picture of woman in Irish Coast Guard uniform against a blurred background with a picture of a ship to the lft of her and a picture of a radio control desk to the right of her

A volunteer with her local Coast Guard unit, Amy decided to apply for the role of Watch Officer to utilise her skills and experience she had gained from her voluntary work and her background in the Merchant Navy. She also wanted to be a strong role model for her daughters and show them that you can achieve anything once you put your mind to it, despite the many obstacles or hardships that may come your way.

What was your career path to becoming a Watch Officer?

I initially qualified as a Navigation Watch Officer in the Merchant Navy when I left school. I worked for some years with BP Shipping as a Third Officer on Oil and Gas Tankers, before moving ashore to work in STS operations. This was followed by a complete career change. I moved to Ethiopia to work in an international school. When I returned to Ireland in 2016, I was a stay at home mother for a couple of years before joining my local Coast Guard Unit in Bonmahon as a volunteer. It was there that I heard about an advertisement for a Watch Officer recruitment campaign and decided to apply.

What does your role entail as a Watch Officer?

The role of the Watch Officer has many responsibilities. A key role is to provide a marine distress listening watch. Watch Officers also broadcast marine safety information and respond to ship casualties and maritime disasters. I am also responsible for the coordination search and rescue in the Irish region, along the coasts, cliffs and inaccessible areas. We monitor the Irish exclusive economic zone and intervene as necessary for marine casualties to prevent or minimize damage to the marine environment. I co-ordinate the sea response to maritime pollution from ships and offshore installations. I provide support to statutory bodies or agencies in emergency response.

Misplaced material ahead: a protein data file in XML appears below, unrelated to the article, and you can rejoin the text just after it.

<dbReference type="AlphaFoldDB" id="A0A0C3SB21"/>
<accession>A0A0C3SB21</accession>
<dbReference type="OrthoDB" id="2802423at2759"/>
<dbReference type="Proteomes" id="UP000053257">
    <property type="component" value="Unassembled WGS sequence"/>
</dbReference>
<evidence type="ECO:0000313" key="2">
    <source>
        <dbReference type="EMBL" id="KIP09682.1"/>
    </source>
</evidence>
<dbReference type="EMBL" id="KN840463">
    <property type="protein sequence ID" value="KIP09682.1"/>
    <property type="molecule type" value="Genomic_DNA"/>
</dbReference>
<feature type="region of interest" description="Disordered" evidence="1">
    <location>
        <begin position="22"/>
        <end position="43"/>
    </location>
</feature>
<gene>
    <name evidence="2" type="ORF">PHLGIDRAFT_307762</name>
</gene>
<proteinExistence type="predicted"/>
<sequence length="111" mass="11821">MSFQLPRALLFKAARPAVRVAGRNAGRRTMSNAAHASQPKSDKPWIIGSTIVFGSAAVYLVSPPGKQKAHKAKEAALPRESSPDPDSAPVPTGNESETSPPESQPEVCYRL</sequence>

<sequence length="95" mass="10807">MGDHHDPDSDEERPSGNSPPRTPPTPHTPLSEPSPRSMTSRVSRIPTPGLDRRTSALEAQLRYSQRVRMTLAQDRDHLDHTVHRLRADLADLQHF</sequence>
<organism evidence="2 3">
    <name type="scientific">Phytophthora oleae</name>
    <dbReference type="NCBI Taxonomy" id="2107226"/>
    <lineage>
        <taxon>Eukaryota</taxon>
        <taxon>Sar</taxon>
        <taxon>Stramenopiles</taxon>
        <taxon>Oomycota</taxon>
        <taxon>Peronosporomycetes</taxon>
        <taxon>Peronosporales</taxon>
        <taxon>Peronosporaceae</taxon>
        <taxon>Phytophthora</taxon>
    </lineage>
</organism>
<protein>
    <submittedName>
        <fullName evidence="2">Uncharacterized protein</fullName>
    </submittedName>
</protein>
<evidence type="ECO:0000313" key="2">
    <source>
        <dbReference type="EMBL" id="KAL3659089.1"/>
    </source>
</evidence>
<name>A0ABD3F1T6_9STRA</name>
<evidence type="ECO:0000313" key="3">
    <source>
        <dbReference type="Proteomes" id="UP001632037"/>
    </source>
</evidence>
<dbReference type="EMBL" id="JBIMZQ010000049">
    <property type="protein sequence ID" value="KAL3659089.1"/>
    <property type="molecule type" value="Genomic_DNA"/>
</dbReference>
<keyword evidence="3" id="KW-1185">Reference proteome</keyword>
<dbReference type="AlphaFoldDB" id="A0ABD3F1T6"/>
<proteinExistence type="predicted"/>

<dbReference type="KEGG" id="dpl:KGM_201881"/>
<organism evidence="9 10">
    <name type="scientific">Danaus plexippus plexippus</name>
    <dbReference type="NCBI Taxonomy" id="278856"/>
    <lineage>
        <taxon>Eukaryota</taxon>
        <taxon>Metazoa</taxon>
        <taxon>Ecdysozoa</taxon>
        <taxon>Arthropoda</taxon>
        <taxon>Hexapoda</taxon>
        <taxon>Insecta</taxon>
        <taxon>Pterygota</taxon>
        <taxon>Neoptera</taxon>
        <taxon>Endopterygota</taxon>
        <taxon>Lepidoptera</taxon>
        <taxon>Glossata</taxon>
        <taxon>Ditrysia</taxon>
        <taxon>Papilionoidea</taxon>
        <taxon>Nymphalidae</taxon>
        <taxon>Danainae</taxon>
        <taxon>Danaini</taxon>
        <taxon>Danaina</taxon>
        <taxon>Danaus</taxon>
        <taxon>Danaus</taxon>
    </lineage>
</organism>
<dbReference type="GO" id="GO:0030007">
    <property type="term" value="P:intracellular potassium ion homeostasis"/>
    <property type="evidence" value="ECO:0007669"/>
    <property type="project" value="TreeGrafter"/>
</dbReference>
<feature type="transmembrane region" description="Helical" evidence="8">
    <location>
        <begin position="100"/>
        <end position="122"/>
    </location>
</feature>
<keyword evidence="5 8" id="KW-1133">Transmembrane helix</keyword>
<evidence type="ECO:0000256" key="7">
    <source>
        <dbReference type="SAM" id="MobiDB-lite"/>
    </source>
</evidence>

What opportunities has the role provided you with?

This role has given me the opportunity to work with members from a range of different emergency services with a huge variety of backgrounds and to learn from their knowledge and experience. As this role operates on a shift basis, it provides me with enough time off to continue volunteering with my local Coast Guard Unit.

What were your reasons for applying for a Watch Officer role?

With my background in both the Merchant Navy and Coast Guard volunteer experience, I felt that it would be an interesting and rewarding career in which to use the skills, expertise and knowledge gained over the years. I also wanted to be a strong role model for my daughters and show them you can achieve anything once you put your mind to it, despite the many obstacles or hardships that may come your way.

As a Watch Officer, you may be the first point of contact in an emergency at sea. Can you tell us how your role plays a part in a rescue mission and what impact it can have on Irish society?

We are often the first point of contact for vessels or members of the public in distress. We decide what assets need to be allocated to the incident. We also monitor the safety of the responding teams from helicopters, lifeboats, and volunteers by staying in regular communication with them and acting as a liaison when required. It is an amazing feeling to leave at the end of a shift and realise that the actions and decisions you made during an emergency, results in someone returning home safely to their families and that your actions have contributed to a good outcome.

Would you recommend a career in the Public Sector?

A career in the Irish Coast Guard can allow you to have a direct impact on the lives of others and for that reason, I would definitely recommend it.

 

Applications for the Watch Officer competition are now open and will close at 3pm on Thursday, 6th January 2022. To find out more information and apply for the role click on this Watch Officer job link